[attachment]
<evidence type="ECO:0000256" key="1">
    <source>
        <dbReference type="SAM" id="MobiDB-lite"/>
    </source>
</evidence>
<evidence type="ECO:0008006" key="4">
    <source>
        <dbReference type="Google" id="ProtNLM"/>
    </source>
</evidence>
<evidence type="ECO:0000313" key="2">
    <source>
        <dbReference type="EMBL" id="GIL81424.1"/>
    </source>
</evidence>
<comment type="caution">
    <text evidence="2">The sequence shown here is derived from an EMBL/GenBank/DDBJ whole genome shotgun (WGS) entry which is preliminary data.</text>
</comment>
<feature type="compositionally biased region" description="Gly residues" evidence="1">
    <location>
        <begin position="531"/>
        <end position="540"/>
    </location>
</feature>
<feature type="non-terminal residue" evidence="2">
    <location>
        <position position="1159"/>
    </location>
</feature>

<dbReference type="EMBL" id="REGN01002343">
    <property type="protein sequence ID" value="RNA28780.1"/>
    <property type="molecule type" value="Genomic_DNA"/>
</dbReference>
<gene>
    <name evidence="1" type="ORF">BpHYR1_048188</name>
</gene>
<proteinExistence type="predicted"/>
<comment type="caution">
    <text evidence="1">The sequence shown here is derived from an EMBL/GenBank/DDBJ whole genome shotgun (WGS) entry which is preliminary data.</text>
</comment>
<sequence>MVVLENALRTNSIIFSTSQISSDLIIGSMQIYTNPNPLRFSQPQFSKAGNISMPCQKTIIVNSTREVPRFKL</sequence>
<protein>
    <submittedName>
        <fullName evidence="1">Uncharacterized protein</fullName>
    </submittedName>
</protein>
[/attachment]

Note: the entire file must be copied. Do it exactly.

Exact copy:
<evidence type="ECO:0000256" key="1">
    <source>
        <dbReference type="SAM" id="MobiDB-lite"/>
    </source>
</evidence>
<evidence type="ECO:0008006" key="4">
    <source>
        <dbReference type="Google" id="ProtNLM"/>
    </source>
</evidence>
<evidence type="ECO:0000313" key="2">
    <source>
        <dbReference type="EMBL" id="GIL81424.1"/>
    </source>
</evidence>
<comment type="caution">
    <text evidence="2">The sequence shown here is derived from an EMBL/GenBank/DDBJ whole genome shotgun (WGS) entry which is preliminary data.</text>
</comment>
<feature type="compositionally biased region" description="Gly residues" evidence="1">
    <location>
        <begin position="531"/>
        <end position="540"/>
    </location>
</feature>
<feature type="non-terminal residue" evidence="2">
    <location>
        <position position="1159"/>
    </location>
</feature>

<dbReference type="EMBL" id="REGN01002343">
    <property type="protein sequence ID" value="RNA28780.1"/>
    <property type="molecule type" value="Genomic_DNA"/>
</dbReference>
<gene>
    <name evidence="1" type="ORF">BpHYR1_048188</name>
</gene>
<proteinExistence type="predicted"/>
<comment type="caution">
    <text evidence="1">The sequence shown here is derived from an EMBL/GenBank/DDBJ whole genome shotgun (WGS) entry which is preliminary data.</text>
</comment>
<sequence>MVVLENALRTNSIIFSTSQISSDLIIGSMQIYTNPNPLRFSQPQFSKAGNISMPCQKTIIVNSTREVPRFKL</sequence>
<protein>
    <submittedName>
        <fullName evidence="1">Uncharacterized protein</fullName>
    </submittedName>
</protein>